Likewise, Secretary Teets, I would ask you to be brief with your prepared remarks. The entirety of your written statement will be entered into the record.

    The entirety of the statements from our service representatives will also be entered into the record. And I have read all of them, and I must commend you for those remarks that you have made and all this progress that we will talk about.

    The development of a space cadre was a major thrust in the findings of the Space Commission 2001 report. The report emphasized the need to create and maintain a highly trained and experienced cadre of space professionals who could master highly complex technology, as well as develop new tactics and doctrines for space operations in the future. Slowly, the development of a space cadre has evolved. In an effort to encourage the process, the National Defense Authorization Act for Fiscal Year 2004 directed the department to develop a strategic plan to coordinate and facilitate the development of space personnel career fields and integrate them into larger personnel systems for each service.
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    It also directed each service to develop and take a more proactive stance in the development of its space cadre.

    The committee is concerned about the breadth and depth of the current Department of Defense plan. It seems to lack sufficient detail and structure for implementation.

    Additionally, in the area of education and training, as well as in addressing the role of academia and industry in the space cadre, the committee has concerns. The committee believes that the accumulation of skills and the capabilities of government, academia and industry represent a comprehensive view of the military space community for the United States. Each has valuable tools and expertise to contribute. We all look forward to hearing the witnesses' suggestions on how this talent and culture can be cultivated and incorporated into the development of a space cadre in the military and for space professionals at large.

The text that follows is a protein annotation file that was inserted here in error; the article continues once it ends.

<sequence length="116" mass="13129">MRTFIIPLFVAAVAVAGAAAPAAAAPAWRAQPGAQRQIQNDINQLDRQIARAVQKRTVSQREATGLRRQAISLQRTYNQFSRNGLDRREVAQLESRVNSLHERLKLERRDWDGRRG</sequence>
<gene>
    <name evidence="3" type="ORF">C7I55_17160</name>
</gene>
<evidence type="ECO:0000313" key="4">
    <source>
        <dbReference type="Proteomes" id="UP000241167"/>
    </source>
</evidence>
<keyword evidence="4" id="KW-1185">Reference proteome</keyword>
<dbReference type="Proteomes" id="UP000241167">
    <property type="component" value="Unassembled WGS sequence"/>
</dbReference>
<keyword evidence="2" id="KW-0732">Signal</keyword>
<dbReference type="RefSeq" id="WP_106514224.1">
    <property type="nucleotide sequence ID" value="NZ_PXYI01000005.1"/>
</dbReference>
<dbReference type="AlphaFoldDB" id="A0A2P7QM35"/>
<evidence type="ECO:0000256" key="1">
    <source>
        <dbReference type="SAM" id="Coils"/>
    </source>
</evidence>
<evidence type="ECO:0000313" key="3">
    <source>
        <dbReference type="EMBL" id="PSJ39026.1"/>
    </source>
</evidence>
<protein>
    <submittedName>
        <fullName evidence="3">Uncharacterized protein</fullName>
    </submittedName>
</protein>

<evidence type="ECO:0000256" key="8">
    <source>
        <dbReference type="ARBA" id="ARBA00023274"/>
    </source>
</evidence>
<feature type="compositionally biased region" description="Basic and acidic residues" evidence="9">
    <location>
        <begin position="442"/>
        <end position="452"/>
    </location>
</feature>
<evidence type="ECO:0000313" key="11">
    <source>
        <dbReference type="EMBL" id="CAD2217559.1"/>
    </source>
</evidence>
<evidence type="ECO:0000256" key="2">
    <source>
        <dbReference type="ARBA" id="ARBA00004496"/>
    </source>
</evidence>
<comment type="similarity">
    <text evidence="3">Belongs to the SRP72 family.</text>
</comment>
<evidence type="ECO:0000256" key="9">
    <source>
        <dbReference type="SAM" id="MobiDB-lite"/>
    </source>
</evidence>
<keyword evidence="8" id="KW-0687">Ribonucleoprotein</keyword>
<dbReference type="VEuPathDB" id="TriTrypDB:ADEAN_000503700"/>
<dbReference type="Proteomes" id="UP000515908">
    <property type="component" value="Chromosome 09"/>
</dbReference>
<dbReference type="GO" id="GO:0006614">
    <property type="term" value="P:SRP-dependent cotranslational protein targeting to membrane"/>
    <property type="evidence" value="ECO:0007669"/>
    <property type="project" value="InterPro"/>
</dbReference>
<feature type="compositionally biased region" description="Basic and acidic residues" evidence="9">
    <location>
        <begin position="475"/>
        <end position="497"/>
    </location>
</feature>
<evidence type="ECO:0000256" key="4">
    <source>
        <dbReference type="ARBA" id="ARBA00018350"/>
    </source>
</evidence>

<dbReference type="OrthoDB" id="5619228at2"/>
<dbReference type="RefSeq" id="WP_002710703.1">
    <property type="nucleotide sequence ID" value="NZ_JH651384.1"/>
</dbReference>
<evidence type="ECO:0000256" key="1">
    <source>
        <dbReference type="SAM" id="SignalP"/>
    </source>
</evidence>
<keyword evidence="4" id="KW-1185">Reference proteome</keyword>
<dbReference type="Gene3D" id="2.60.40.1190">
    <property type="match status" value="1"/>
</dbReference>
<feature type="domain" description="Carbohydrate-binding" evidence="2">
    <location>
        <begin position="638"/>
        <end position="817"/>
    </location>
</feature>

Today, I look forward to exploring the status of each of your efforts and sharing ideas on potential solutions to developing today's space cadre and tomorrow's space professionals.

    At this time I would like to recognize my friend and distinguished ranking member, Mr. Reyes, for any comments that he may have.

    [The prepared statement of Mr. Everett can be viewed in the hard copy.]

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    Mr. REYES. I thank you, Mr. Chairman, and thank you again for holding this very important hearing.

    I want to join you in welcoming our distinguished guests and we look forward to their testimony.

    Mr. Chairman, when the Space Commission assessed national security space management and organization in January of 2001, they wisely recognized that organizational charts and management theories are not worth much if you do not have quality people.

    And frankly, they recognized that the Department of Defense was not focused in any coherent way on developing personnel who would be knowledgeable about the national security issues and its implications in space.

    So one of their main recommendations was to create a space cadre. The American Heritage Dictionary defines cadre as follows: a nucleus of trained personnel around which a larger organization can be built and trained.

    The Space Commission used the word ''cadre'' deliberately. It recognized that none of the services was training a critical nucleus of expertise in space matters and that the national security was sure to suffer without such expertise.

    Acting on the Space Commission recommendation, Secretary of Defense Rumsfeld, in October of 2001, issued a memorandum directing the military services to draft specific guidelines and plans for developing, maintaining and managing a cadre of space-qualified professionals.
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    While the Air Force is directed to coordinate efforts among the services, each service is responsible for establishing its own cadre of space personnel, space experts.

    We have asked our witnesses from the department to tell us how we are progressing. And from things that we have heard, in all honesty, many of us are going to be disappointed in what we hear today.